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History of the Golden Eagle Battalion

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History of Kent State University

The University was founded as the Kent State Normal School in 1910 as a teacher-training school and later renamed Kent State College when it was authorized to grant Bachelors of Arts and Bachelors of Science degrees.  In 1935, Kent State was elevated to university status, creating a graduate degree program and instituting a College of Business Administration.

History of Army ROTC at Kent State University

During World War II, the University offered its resources to the U.S. Army Air Corps.  From 1943-1944, pre-flight aircrew trainees occupied Moulton, Lowry, and Engleman Halls and used the classrooms, faculty, and old athletic field (now the Commons).  In 1946, a flood of veterans entered Kent State.  A Department of Military Science and Tactics was established in 1947 followed by the Department of Air Science and Tactics in 1951.  Army Reserve Officers' Training Corps (ROTC) began at Kent State Universities in July 1947 to answer the Army's need for officers.  The KSU Army ROTC program was designated an infantry branch program.  The majority of the first cadets were veterans of World War II.  In 1953, the program was adopted as general Military Science, commissioning officers in all sixteen branches of the Army/  In 1971, the program moved from the college of Arts and Sciences and was placed under the administration of the Provost.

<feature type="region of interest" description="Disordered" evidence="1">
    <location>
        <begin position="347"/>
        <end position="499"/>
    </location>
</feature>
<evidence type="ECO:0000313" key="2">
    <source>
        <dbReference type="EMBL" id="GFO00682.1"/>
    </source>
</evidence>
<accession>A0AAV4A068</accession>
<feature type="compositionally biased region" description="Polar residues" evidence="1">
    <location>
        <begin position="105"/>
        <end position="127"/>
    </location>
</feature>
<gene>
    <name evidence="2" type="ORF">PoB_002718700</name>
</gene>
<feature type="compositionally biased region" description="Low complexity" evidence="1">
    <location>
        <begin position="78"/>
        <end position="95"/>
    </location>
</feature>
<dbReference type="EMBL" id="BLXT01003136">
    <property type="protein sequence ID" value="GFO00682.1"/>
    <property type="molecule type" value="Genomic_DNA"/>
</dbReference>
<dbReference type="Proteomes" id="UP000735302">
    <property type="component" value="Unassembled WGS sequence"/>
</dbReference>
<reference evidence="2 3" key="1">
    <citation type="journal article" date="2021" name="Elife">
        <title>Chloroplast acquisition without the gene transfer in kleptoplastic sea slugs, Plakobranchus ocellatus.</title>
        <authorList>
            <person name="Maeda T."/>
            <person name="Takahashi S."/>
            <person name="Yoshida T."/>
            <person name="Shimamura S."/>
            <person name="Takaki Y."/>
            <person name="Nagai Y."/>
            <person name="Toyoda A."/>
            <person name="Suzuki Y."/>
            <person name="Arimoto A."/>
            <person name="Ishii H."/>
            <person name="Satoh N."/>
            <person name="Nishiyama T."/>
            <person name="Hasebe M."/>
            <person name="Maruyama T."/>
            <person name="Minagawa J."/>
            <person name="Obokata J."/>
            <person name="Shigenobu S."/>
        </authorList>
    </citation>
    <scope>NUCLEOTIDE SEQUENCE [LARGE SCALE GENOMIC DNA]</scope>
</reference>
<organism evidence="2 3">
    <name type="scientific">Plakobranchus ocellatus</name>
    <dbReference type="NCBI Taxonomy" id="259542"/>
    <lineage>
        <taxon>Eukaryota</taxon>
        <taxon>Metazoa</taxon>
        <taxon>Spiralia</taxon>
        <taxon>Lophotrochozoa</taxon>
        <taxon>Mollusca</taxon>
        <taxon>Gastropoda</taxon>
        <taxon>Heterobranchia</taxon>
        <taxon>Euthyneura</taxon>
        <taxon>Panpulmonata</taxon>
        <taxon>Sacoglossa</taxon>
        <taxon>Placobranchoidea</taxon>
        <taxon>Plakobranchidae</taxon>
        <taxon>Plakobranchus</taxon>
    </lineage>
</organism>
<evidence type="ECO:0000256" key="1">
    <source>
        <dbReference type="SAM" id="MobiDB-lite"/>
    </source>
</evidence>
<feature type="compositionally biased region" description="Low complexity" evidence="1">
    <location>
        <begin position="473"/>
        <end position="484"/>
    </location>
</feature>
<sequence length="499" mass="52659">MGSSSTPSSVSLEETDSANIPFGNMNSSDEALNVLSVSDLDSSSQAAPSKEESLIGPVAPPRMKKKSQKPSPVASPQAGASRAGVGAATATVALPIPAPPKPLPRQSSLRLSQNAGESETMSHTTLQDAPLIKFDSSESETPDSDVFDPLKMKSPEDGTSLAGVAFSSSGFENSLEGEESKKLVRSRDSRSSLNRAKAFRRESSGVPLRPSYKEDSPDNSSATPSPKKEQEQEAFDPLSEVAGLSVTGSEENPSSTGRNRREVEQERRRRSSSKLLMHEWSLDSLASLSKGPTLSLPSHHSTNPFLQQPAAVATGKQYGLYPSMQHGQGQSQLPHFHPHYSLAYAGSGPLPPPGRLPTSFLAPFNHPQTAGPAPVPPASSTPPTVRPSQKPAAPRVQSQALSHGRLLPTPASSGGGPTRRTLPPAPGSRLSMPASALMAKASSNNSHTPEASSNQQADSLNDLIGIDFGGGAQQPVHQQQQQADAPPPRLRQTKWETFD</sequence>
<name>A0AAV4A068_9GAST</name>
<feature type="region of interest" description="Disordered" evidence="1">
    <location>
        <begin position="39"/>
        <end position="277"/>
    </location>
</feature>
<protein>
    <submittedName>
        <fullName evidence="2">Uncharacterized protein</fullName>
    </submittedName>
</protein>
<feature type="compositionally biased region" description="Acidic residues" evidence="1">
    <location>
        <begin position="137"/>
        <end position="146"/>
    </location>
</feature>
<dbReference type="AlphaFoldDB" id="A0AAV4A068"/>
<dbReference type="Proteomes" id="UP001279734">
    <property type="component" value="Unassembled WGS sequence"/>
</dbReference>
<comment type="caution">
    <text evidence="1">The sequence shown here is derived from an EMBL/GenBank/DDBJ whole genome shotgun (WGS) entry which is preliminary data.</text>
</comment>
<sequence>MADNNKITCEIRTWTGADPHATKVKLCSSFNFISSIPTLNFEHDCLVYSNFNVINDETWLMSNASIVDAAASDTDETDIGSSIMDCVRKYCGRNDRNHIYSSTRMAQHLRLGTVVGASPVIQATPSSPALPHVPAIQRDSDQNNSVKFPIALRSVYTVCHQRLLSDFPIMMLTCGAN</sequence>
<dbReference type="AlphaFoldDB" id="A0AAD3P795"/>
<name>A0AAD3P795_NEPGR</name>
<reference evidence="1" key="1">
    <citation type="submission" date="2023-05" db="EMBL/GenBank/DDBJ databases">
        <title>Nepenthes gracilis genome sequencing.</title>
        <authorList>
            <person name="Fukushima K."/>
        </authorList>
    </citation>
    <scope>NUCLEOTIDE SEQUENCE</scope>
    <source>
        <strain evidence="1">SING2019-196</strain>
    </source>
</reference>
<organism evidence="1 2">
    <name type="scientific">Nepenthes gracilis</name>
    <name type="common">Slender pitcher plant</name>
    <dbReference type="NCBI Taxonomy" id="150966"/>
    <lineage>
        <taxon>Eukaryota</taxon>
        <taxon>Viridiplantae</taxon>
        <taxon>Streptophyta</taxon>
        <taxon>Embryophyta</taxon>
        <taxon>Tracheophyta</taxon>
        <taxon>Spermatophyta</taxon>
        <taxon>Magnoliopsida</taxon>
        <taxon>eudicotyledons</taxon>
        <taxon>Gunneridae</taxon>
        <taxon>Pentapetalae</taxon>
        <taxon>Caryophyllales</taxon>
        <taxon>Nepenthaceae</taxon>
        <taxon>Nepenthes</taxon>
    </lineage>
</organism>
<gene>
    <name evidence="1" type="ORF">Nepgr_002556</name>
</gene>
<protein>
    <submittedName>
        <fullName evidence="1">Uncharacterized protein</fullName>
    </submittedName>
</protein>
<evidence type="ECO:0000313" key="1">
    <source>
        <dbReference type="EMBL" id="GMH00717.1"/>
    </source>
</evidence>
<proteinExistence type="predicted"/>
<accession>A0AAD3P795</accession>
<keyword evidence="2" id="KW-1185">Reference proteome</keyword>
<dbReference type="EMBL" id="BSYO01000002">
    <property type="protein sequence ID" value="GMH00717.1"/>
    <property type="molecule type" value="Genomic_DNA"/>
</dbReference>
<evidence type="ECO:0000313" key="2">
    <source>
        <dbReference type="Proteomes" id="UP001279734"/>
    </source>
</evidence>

History of the Golden Eagle Battalion at Kent State University

In 1976, the cadet corps was named "The Golden Eagle Battalion".  In 1995, Kent State University ROTC Department (host institution) assumed responsibility for the University of Akron (an extension center) and Youngstown State University and Mount Union College were established as partnership programs.  The association with University of Akron ended in 1998 when the universities' program was granted autonomy.  The KSU Army ROTC program has continued to flourish as an academic department.  Since it began in 1947, the KSU Army ROTC program has commissioned over 1,200 second lieutenants.  The Army ROTC program continues to be a visible asset, providing support to many KSU activities.  The Golden Eagle Battalion and Kent State University will continue to provide high quality officers to the United States Army.  

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